Android has a mysterious case of gigantism, and I'm not entirely certain why manufacturers keep feeling the need to have a bigger phone than the next guy. The size war (all male anatomical euphemisms aside) is on, and we're not sure when it's going to end. Take a look at these device charts for the three major Android manufacturers in (pretty much) chronological order of release:
High-end phones only. No QWERTY devices. Read More
Oh, the DROID RAZR - the very name RAZR brings back memories of the turn of the century (we can say that now, right?) - flip phones and cheap, unlimited data. Those were the good 'ol days. But let's talk about the here and now, Motorola's latest Android phone is the company's most ambitious handset to date, and the general consensus? It's good, but... [insert complaint about battery life or width / Galaxy Nexus is coming comment here.]
In all seriousness, one great thing about rounding up a number of reviews in one place is finding out what numerous sources agree upon about a particular piece of hardware, and more interestingly, what they don't. Read More
Still hunting for a hot deal on Motorola's original Xoom? Daily Steals has what you're looking for, offering a brand new Xoom tablet for just $349.99 until November 8th. That's about $150 off retail price for the original Honeycomb tablet, a great deal when you consider that most of the other discounts we've covered for the Xoom offer refurbished units.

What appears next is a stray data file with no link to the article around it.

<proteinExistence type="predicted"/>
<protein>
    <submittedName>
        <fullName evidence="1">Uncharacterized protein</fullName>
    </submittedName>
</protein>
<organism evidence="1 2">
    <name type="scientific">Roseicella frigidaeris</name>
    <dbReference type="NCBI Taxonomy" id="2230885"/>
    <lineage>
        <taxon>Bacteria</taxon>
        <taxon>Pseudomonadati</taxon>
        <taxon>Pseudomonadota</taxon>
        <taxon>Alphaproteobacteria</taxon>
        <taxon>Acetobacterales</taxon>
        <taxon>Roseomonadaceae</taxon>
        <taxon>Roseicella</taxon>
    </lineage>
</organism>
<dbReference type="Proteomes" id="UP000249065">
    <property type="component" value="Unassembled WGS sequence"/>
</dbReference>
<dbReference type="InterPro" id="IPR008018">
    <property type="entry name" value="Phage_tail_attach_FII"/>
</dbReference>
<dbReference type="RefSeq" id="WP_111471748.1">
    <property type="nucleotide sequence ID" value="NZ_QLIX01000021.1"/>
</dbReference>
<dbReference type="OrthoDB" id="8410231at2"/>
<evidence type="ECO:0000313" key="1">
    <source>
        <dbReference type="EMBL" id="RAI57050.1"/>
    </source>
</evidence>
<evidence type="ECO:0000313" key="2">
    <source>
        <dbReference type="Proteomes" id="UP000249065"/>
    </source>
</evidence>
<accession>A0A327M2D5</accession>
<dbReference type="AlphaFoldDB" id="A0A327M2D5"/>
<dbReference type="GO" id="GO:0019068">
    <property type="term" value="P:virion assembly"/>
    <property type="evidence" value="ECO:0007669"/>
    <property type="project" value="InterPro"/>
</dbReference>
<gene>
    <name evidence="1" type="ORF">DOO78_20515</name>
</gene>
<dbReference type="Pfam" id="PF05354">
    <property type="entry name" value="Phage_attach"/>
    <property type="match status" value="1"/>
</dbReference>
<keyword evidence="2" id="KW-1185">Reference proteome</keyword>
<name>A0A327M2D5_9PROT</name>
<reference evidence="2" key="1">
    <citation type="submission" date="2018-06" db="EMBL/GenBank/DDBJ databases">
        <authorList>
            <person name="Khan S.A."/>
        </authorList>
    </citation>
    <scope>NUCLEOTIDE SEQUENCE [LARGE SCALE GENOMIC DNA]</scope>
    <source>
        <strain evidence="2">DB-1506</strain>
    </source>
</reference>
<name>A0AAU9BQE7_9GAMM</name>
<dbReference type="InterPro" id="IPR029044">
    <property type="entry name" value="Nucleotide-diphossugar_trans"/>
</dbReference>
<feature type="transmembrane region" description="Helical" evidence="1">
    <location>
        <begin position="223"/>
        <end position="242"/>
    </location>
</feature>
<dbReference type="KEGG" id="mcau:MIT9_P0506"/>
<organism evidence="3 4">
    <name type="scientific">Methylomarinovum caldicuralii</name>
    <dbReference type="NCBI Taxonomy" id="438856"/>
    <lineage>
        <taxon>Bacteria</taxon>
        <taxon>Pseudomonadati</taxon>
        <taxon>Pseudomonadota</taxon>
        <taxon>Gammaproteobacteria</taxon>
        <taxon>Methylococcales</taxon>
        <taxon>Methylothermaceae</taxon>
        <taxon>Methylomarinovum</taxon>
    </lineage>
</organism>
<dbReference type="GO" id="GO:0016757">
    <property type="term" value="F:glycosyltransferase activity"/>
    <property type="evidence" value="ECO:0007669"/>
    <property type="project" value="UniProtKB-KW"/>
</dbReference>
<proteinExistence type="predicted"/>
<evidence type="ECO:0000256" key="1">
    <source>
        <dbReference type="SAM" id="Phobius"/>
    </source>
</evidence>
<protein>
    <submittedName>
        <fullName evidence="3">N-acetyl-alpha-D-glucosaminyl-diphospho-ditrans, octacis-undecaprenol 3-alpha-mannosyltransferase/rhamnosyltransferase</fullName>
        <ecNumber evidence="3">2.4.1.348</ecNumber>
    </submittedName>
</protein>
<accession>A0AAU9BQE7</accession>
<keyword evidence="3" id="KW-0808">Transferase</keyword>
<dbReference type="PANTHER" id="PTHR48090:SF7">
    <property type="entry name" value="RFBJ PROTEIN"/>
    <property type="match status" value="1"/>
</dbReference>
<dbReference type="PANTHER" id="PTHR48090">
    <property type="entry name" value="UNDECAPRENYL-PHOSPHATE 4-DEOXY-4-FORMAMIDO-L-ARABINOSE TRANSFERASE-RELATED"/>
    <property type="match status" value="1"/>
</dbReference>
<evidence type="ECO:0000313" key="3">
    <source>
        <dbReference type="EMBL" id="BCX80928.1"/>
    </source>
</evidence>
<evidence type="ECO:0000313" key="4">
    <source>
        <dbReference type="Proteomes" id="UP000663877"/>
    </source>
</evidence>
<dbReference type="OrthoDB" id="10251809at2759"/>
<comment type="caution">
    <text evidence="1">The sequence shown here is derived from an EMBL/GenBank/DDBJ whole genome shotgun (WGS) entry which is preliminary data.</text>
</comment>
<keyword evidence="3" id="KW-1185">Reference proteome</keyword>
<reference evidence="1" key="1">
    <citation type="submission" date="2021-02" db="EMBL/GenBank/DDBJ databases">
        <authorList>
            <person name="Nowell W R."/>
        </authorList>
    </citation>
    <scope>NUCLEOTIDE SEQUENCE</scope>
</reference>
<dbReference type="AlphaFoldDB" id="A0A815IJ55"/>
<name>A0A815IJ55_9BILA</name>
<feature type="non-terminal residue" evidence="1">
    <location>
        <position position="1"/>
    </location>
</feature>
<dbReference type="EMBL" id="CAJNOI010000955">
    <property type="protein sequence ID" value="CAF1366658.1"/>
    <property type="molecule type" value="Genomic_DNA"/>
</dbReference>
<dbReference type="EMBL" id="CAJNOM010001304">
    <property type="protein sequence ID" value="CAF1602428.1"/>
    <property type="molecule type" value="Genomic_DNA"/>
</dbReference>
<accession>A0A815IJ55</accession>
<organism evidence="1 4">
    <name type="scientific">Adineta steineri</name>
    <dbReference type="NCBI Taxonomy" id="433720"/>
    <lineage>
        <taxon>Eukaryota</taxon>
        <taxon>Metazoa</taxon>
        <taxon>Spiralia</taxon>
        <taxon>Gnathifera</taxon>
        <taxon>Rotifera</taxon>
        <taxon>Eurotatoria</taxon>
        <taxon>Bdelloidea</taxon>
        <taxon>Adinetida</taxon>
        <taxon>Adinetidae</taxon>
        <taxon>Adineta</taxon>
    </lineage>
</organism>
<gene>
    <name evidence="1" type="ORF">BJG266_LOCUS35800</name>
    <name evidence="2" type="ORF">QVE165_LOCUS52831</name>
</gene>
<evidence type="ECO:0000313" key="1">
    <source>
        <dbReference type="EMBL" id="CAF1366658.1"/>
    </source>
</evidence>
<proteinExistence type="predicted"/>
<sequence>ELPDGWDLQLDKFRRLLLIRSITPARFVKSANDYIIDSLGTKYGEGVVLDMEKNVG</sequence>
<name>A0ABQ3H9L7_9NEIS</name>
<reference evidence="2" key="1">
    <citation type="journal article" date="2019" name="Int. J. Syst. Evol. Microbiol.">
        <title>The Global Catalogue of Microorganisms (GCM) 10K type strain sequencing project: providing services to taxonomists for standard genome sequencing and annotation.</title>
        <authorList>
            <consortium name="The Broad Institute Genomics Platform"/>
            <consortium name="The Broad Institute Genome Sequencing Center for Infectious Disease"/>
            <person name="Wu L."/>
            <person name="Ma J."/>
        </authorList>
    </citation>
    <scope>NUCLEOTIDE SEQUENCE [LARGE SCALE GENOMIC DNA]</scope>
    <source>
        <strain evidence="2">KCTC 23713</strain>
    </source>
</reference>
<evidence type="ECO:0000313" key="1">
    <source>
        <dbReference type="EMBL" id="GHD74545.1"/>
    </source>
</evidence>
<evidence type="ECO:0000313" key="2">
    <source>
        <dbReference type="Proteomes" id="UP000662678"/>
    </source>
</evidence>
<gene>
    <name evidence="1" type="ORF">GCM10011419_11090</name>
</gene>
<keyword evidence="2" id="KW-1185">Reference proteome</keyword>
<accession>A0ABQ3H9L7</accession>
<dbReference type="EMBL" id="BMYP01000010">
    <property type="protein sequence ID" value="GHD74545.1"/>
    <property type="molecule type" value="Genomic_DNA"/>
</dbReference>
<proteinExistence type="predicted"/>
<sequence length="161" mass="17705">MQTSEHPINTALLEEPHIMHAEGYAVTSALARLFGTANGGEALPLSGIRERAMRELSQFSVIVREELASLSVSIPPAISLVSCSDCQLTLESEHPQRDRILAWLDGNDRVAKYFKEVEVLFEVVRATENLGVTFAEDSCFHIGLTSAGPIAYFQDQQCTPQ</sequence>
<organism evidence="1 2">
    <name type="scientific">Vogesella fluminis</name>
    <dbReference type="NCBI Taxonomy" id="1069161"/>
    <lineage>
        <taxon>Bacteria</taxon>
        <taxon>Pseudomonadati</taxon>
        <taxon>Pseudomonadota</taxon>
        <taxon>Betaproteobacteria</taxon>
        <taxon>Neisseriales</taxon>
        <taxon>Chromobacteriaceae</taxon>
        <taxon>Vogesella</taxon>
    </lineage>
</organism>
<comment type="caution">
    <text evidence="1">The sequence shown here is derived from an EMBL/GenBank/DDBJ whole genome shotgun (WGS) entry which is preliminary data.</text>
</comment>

Just in case you haven't heard, here are some of the Xoom's specs:
- NVIDIA Tegra 2 dual-core processor
- 1GB RAM
- Rear 5MP camera/2MP front-facing camera
- 1280x800 pixel screen at 150ppi
- 32GB Internal storage (with microSD port for extra storage)
- Android 3.2 Honeycomb
If you've been holding out on picking up a Xoom this long, but still have a yearning for the first tablet to feature Android 3.0, head over to Daily Steals and take advantage of the discount! Read More
Remote controls have been around in one form or another since the middle of the 20th century, and little about them has changed in that time. They still comprise mainly of lots of buttons, most of which you have no idea how to use, and they're not exactly aesthetically pleasing to look at.
If Motorola has its way with this latest project, however, that may soon change. The Corvair, recently leaked on The Verge, is a 6-inch tablet device running Android 2.3, and according to the outer packaging of the product, it's a dedicated TV controller. Read More
With each new Droid device comes an accompanying game for a chance to win one, and the DroidDoes website was updated this morning to accommodate just that for the upcoming Droid RAZR. This one is a bit more simple in nature than those of the past -- it's a claw machine emulator. Grab the phone for the a chance to win. Sounds easy, right? Yeah, until you see all the lasers surrounding the device, making it nearly impossible to actually pick it up without frying the robotic arm.
Of course, there is a way to deactivate some of the lasers, and it's really little more than a popularity contest. Read More